Alien immigrants and refugees have been around in movies since It Came From Outer Space(1953). There, though, the aliens were just on Earth temporarily, to repair their space ship. Later we’d see them coming to Earth as permanent refugees in District 9, the Alien Nation franchise, The Coneheads, Mork and Mindy and others.
For some people it’s an unsatisfying metaphor. I’ve read arguments that by focusing on discrimination against the aliens (such as the Newcomers of Alien Nation) films ignore that in real life having a new group to discriminate against doesn’t make old discrimination go away. Irish immigration to America generated lots of bigotry — the Irish were considered about one level above blacks, maybe — but racism didn’t disappear. And many of the Irish soon embraced racism, aligning themselves with WASPsby showing they hated the same people. Some Italian immigrants did the same.
Another criticism (also leveled at the X-Men As Minority trope) is that it’s offensive to take aliens who are literally nonhuman and present them as the counterparts of human refugees — isn’t this exactly how xenophobes see immigrants, as something less than human? Watching John Sayles’ 1984 film THE BROTHER FROM ANOTHER PLANET, I wonder if making the immigrant black weakens that argument at all (I have no opinion on that myself).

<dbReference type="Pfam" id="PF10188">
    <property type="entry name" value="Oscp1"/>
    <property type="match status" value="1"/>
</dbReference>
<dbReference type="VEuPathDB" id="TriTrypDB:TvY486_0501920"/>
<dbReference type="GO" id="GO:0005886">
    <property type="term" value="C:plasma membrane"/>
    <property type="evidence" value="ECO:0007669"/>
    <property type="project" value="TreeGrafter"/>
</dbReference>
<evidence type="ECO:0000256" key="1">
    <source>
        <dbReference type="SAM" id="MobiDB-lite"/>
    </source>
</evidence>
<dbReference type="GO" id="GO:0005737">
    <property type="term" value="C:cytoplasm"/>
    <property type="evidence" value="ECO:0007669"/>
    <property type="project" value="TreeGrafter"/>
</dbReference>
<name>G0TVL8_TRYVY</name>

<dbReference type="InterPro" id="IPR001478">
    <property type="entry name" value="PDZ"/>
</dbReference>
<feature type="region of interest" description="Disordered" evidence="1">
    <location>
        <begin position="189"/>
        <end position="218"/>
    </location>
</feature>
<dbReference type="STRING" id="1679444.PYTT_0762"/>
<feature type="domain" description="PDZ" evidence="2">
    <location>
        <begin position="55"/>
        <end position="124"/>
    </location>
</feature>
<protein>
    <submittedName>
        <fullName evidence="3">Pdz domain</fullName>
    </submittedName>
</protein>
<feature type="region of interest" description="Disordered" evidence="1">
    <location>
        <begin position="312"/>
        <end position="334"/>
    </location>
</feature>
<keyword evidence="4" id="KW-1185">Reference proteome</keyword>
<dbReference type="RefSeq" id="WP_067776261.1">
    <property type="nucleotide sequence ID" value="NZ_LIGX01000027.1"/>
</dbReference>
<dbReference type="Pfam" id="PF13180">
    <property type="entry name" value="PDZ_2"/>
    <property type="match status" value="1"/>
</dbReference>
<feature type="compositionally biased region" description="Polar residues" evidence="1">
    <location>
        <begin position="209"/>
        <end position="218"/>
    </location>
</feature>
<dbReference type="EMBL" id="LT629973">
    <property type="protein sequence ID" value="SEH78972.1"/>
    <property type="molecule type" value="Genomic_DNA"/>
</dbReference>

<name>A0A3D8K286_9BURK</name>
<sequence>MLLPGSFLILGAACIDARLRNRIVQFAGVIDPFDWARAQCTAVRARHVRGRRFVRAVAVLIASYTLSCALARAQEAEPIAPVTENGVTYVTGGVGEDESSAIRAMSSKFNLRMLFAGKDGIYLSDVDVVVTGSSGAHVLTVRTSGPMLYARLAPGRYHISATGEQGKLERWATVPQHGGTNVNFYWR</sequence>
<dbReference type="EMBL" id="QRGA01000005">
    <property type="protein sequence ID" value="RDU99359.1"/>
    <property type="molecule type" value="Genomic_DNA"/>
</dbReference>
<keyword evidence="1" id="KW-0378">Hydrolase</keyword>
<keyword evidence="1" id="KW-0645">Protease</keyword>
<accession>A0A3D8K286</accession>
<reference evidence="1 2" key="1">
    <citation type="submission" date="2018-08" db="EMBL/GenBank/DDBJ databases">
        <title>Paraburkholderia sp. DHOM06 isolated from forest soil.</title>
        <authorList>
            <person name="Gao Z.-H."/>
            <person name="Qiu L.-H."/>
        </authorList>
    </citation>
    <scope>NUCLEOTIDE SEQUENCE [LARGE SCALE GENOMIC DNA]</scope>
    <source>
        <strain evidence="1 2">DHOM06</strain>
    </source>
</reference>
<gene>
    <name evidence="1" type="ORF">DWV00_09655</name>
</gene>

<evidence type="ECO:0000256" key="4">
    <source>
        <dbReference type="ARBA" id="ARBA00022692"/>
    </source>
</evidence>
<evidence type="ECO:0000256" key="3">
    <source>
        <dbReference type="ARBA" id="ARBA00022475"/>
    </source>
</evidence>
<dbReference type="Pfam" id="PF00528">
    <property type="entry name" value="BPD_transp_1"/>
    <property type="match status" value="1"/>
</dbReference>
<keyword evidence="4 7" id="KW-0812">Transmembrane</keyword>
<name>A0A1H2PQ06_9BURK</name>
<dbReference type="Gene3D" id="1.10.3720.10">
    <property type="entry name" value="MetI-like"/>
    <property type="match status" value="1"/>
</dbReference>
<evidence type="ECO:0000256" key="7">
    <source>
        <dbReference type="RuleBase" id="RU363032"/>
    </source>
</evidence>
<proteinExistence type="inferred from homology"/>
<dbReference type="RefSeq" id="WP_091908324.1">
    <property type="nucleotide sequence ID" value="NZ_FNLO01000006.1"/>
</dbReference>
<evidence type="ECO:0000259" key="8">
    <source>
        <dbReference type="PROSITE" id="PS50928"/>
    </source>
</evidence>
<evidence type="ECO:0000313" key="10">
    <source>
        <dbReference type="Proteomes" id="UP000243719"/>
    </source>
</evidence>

The Brother (Joe Morton), an escaped ET slave, crashes to Earth in New York Harbor, then climbs out on Ellis Island. Human except for his alien feet, he steals clothes and wanders through the Big Apple, ending up in Harlem. Mute unsure how to fit in, unclear about our culture, he’s empathic enough to understand other people. And he wins a job when he demonstrates a psychic ability to heal machines. Slowly he begins to make a place for himself, but hot on his heels comes two slave hunters (one of them director John Sayles, who can project a surprisingly nasty presence onscreen).
There’s a moment that hits me as much creepier now than it did on earlier viewings, when Sayles demands one black guy who’s being uncooperative show him his green card. The black dude informs Sayles his family have been American for centuries so STFU.
The film is good but flawed. The plotline of the Brother (as he’s mute, he never gives his name) busting a drug ring feels like it wandered in from a 1970s blacksploitation film. The fight scenes with the slavers feel more comical than they should.
On the plus side, this is less about the politics of immigration than the emotional experience. The Brother doesn’t know anyone, doesn’t know the rules, is terrified of making a mistake; when he sees a crucifix he assumes it’s a representation of how Earth punishes people which doesn’t make him feel at ease. Slowly, even without speaking, he develops friendships, begins to fit in and makes himself a home here. I don’t know if any of that makes the Alien As Immigrant aspect more palatable (I tried looking online, but didn’t find much commentary), but it works for me.
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